All this to say, I now find the Queen’s demise at the end of Snow White less offensive and unjust than I used to. The film’s misogynistic moralizing is too transparent to really take seriously, and it especially gives the game away by never having Snow White share a scene with the Queen when she’s in her imperiously beautiful true form. Obviously the sheer gulf in intensity and charisma between them would put Snow White at an unacceptable disadvantage. In her true form, the Queen only takes up a small minority of the film’s running time, but it’s so disproportionately memorable that it feels like far more. The sheer arch, hierarchical, will power that she exudes is the backbone of Snow White and the Seven Dwarfs’ lasting artistic reputation. Efface her, and leave the film entirely to the childishness of its eight titular characters, and it would probably have been forgotten by 1938. As it was, I strongly suspect that, twenty-two years later in Sleeping Beauty, Maleficent is in fact Snow White all grown up into the Queen she was destined to become.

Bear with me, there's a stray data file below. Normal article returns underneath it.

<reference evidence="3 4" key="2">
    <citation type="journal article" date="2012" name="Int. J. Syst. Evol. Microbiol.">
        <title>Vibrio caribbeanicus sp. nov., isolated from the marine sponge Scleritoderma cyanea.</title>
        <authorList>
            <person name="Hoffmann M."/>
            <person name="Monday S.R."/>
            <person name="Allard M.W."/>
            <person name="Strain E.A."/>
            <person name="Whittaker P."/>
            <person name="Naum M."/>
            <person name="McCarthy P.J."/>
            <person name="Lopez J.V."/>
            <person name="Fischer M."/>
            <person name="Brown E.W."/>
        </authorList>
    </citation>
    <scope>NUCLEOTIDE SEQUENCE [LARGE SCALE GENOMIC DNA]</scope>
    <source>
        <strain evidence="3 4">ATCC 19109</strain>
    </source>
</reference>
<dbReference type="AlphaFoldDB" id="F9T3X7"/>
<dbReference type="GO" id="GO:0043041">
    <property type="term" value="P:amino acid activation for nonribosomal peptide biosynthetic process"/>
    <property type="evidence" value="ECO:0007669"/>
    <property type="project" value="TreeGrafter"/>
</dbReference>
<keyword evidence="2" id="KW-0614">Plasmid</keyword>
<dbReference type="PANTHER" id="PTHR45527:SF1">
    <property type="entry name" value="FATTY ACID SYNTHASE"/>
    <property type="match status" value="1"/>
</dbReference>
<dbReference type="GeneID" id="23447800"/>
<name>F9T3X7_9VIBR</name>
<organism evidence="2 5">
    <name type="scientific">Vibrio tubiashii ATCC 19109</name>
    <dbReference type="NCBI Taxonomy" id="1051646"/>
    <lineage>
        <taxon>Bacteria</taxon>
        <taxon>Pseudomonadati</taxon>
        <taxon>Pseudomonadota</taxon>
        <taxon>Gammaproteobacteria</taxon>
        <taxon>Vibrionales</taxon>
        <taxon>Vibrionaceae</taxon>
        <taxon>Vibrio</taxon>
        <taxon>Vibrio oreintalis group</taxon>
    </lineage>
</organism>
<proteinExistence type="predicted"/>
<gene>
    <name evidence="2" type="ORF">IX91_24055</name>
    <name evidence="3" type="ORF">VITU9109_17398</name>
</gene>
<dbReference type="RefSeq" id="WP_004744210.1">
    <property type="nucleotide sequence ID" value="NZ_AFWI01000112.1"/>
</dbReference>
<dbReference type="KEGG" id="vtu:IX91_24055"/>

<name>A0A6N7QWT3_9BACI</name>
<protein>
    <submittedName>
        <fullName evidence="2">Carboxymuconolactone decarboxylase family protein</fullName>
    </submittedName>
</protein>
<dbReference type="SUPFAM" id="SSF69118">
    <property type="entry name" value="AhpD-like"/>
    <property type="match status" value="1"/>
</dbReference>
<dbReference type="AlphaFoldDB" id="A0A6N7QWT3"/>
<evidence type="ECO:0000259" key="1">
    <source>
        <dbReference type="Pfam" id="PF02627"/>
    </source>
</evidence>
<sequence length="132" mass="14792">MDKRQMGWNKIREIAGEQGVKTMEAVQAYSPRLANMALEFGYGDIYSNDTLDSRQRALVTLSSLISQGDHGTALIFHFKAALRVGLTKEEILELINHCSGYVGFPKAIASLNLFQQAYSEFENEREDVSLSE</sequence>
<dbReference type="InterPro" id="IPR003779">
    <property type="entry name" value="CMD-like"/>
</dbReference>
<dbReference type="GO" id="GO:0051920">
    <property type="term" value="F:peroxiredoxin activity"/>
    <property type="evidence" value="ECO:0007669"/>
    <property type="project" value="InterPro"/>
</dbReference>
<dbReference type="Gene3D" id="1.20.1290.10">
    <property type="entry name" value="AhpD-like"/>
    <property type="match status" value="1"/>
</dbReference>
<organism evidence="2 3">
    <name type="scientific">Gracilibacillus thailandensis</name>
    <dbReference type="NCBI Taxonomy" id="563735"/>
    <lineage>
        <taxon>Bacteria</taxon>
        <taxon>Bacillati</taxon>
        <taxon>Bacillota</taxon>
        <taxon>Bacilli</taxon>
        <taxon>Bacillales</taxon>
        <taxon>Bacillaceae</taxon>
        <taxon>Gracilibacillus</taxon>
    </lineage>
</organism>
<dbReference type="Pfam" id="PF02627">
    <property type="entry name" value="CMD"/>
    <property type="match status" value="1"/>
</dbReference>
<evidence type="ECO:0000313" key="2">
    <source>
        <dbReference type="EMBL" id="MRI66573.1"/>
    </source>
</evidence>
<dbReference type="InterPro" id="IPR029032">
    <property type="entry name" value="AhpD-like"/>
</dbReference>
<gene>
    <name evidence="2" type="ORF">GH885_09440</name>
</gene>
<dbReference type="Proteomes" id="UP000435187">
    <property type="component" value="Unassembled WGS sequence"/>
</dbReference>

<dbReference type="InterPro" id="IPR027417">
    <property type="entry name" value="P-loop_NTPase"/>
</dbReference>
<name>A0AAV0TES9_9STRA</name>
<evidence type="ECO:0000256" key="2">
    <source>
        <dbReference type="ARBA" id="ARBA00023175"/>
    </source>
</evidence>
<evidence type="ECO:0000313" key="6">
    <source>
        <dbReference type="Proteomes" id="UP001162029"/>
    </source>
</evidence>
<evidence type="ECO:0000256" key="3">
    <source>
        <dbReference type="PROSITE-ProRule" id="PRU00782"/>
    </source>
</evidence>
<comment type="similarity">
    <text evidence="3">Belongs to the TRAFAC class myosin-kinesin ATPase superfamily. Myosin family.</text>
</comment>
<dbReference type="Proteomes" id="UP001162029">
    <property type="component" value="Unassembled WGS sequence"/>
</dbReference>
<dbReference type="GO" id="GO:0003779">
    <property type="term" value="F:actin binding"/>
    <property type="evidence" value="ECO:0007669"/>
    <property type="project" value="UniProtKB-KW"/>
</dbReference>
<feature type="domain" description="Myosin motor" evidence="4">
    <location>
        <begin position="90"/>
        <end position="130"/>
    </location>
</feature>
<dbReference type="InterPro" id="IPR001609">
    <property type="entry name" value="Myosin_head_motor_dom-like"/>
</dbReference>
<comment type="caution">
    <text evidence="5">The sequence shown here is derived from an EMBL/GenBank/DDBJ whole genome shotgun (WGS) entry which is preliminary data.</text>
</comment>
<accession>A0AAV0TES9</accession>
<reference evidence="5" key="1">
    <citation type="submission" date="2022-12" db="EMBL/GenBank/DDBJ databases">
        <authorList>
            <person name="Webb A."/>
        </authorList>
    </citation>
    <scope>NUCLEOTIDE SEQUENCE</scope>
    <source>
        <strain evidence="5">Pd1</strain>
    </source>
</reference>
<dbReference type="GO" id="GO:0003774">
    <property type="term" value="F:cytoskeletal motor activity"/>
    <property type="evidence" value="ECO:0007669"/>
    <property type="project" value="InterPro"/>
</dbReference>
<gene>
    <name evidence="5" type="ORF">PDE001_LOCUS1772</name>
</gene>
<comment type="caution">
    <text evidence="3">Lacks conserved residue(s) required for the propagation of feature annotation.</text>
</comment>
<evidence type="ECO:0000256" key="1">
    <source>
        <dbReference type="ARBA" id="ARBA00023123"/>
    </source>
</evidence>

This sort of dramaturgy set the template that Disney was to follow for another seventy years or so where the heroes are expected to be bumptious and unsophisticated, albeit with a certain humorous charm to them, and the heroines were expected to be totally simpering and obedient, forever in need of being led or rescued. Against this supposedly positive "norm," we are given villains – both male and female who are the epitome of elegance, power, and sophistication; always knowing exactly how things stand, always ready with a quip and a witticism about it, and able to intelligently act upon it for their own ends. Thus, we are supposed to hissingly abominate them as evil. It's inconceivable that the adults who were making these films really believed this sort of thing themselves, or expected their target child audience to take it totally at face value. The sheer gulf in cool agency and articulacy between the supposed "good" and "evil" is just too great, and Snow White seems to implicitly acknowledge this in a way that its later successors did not. As for its immediate successors, however, my next post will get to that very soon...